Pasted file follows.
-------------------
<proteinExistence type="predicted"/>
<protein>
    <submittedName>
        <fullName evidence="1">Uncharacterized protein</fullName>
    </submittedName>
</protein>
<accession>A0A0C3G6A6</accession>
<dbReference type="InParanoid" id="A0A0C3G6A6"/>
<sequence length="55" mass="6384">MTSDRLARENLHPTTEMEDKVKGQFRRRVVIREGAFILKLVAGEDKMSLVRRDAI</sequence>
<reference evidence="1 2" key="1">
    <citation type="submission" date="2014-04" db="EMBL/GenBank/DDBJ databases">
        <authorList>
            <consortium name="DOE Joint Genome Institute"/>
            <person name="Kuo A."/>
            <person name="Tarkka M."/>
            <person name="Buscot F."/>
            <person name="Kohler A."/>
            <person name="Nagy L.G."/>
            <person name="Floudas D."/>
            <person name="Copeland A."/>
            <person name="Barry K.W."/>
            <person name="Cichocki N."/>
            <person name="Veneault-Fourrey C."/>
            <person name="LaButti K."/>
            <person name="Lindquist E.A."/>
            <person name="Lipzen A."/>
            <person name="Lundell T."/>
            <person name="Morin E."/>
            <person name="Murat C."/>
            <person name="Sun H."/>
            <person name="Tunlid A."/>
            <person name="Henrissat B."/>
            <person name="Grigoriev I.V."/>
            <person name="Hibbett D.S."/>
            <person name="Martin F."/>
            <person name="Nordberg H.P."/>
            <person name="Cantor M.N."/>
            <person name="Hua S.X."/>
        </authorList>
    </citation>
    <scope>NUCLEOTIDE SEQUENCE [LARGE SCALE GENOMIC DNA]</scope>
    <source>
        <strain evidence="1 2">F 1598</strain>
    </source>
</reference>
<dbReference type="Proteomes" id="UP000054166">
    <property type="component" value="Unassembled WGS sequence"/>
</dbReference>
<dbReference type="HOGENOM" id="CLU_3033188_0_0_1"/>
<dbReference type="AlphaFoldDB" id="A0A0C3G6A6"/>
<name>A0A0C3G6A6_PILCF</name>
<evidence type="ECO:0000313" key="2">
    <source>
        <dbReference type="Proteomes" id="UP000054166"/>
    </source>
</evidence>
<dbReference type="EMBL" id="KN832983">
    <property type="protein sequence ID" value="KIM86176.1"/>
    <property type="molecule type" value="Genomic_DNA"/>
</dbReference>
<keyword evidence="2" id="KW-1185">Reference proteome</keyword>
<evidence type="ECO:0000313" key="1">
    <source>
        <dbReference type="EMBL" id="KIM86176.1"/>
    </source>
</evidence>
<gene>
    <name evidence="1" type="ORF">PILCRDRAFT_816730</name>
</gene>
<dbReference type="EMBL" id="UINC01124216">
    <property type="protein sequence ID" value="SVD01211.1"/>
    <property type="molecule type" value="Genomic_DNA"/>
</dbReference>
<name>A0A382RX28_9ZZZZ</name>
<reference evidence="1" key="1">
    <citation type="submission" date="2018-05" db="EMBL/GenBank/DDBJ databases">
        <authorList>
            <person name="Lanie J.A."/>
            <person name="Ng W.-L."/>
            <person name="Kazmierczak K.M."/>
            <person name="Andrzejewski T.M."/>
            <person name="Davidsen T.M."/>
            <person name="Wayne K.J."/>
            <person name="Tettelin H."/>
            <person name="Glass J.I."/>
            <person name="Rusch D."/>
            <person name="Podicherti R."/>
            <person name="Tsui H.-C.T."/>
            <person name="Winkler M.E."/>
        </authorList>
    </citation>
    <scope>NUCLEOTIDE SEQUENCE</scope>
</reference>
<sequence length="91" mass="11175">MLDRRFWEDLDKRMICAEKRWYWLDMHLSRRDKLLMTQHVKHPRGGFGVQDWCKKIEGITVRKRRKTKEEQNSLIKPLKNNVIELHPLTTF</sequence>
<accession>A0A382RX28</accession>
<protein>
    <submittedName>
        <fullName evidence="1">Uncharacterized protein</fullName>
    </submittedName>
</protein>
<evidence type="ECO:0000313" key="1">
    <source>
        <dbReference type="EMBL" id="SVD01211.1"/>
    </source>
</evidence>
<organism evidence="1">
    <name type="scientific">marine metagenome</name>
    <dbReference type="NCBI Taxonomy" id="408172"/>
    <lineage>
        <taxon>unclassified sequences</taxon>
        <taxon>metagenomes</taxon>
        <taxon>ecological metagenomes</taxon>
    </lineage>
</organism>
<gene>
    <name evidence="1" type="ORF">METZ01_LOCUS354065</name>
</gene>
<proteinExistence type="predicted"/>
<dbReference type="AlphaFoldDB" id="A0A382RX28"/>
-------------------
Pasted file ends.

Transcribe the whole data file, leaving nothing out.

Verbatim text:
<proteinExistence type="predicted"/>
<protein>
    <submittedName>
        <fullName evidence="1">Uncharacterized protein</fullName>
    </submittedName>
</protein>
<accession>A0A0C3G6A6</accession>
<dbReference type="InParanoid" id="A0A0C3G6A6"/>
<sequence length="55" mass="6384">MTSDRLARENLHPTTEMEDKVKGQFRRRVVIREGAFILKLVAGEDKMSLVRRDAI</sequence>
<reference evidence="1 2" key="1">
    <citation type="submission" date="2014-04" db="EMBL/GenBank/DDBJ databases">
        <authorList>
            <consortium name="DOE Joint Genome Institute"/>
            <person name="Kuo A."/>
            <person name="Tarkka M."/>
            <person name="Buscot F."/>
            <person name="Kohler A."/>
            <person name="Nagy L.G."/>
            <person name="Floudas D."/>
            <person name="Copeland A."/>
            <person name="Barry K.W."/>
            <person name="Cichocki N."/>
            <person name="Veneault-Fourrey C."/>
            <person name="LaButti K."/>
            <person name="Lindquist E.A."/>
            <person name="Lipzen A."/>
            <person name="Lundell T."/>
            <person name="Morin E."/>
            <person name="Murat C."/>
            <person name="Sun H."/>
            <person name="Tunlid A."/>
            <person name="Henrissat B."/>
            <person name="Grigoriev I.V."/>
            <person name="Hibbett D.S."/>
            <person name="Martin F."/>
            <person name="Nordberg H.P."/>
            <person name="Cantor M.N."/>
            <person name="Hua S.X."/>
        </authorList>
    </citation>
    <scope>NUCLEOTIDE SEQUENCE [LARGE SCALE GENOMIC DNA]</scope>
    <source>
        <strain evidence="1 2">F 1598</strain>
    </source>
</reference>
<dbReference type="Proteomes" id="UP000054166">
    <property type="component" value="Unassembled WGS sequence"/>
</dbReference>
<dbReference type="HOGENOM" id="CLU_3033188_0_0_1"/>
<dbReference type="AlphaFoldDB" id="A0A0C3G6A6"/>
<name>A0A0C3G6A6_PILCF</name>
<evidence type="ECO:0000313" key="2">
    <source>
        <dbReference type="Proteomes" id="UP000054166"/>
    </source>
</evidence>
<dbReference type="EMBL" id="KN832983">
    <property type="protein sequence ID" value="KIM86176.1"/>
    <property type="molecule type" value="Genomic_DNA"/>
</dbReference>
<keyword evidence="2" id="KW-1185">Reference proteome</keyword>
<evidence type="ECO:0000313" key="1">
    <source>
        <dbReference type="EMBL" id="KIM86176.1"/>
    </source>
</evidence>
<gene>
    <name evidence="1" type="ORF">PILCRDRAFT_816730</name>
</gene>
<dbReference type="EMBL" id="UINC01124216">
    <property type="protein sequence ID" value="SVD01211.1"/>
    <property type="molecule type" value="Genomic_DNA"/>
</dbReference>
<name>A0A382RX28_9ZZZZ</name>
<reference evidence="1" key="1">
    <citation type="submission" date="2018-05" db="EMBL/GenBank/DDBJ databases">
        <authorList>
            <person name="Lanie J.A."/>
            <person name="Ng W.-L."/>
            <person name="Kazmierczak K.M."/>
            <person name="Andrzejewski T.M."/>
            <person name="Davidsen T.M."/>
            <person name="Wayne K.J."/>
            <person name="Tettelin H."/>
            <person name="Glass J.I."/>
            <person name="Rusch D."/>
            <person name="Podicherti R."/>
            <person name="Tsui H.-C.T."/>
            <person name="Winkler M.E."/>
        </authorList>
    </citation>
    <scope>NUCLEOTIDE SEQUENCE</scope>
</reference>
<sequence length="91" mass="11175">MLDRRFWEDLDKRMICAEKRWYWLDMHLSRRDKLLMTQHVKHPRGGFGVQDWCKKIEGITVRKRRKTKEEQNSLIKPLKNNVIELHPLTTF</sequence>
<accession>A0A382RX28</accession>
<protein>
    <submittedName>
        <fullName evidence="1">Uncharacterized protein</fullName>
    </submittedName>
</protein>
<evidence type="ECO:0000313" key="1">
    <source>
        <dbReference type="EMBL" id="SVD01211.1"/>
    </source>
</evidence>
<organism evidence="1">
    <name type="scientific">marine metagenome</name>
    <dbReference type="NCBI Taxonomy" id="408172"/>
    <lineage>
        <taxon>unclassified sequences</taxon>
        <taxon>metagenomes</taxon>
        <taxon>ecological metagenomes</taxon>
    </lineage>
</organism>
<gene>
    <name evidence="1" type="ORF">METZ01_LOCUS354065</name>
</gene>
<proteinExistence type="predicted"/>
<dbReference type="AlphaFoldDB" id="A0A382RX28"/>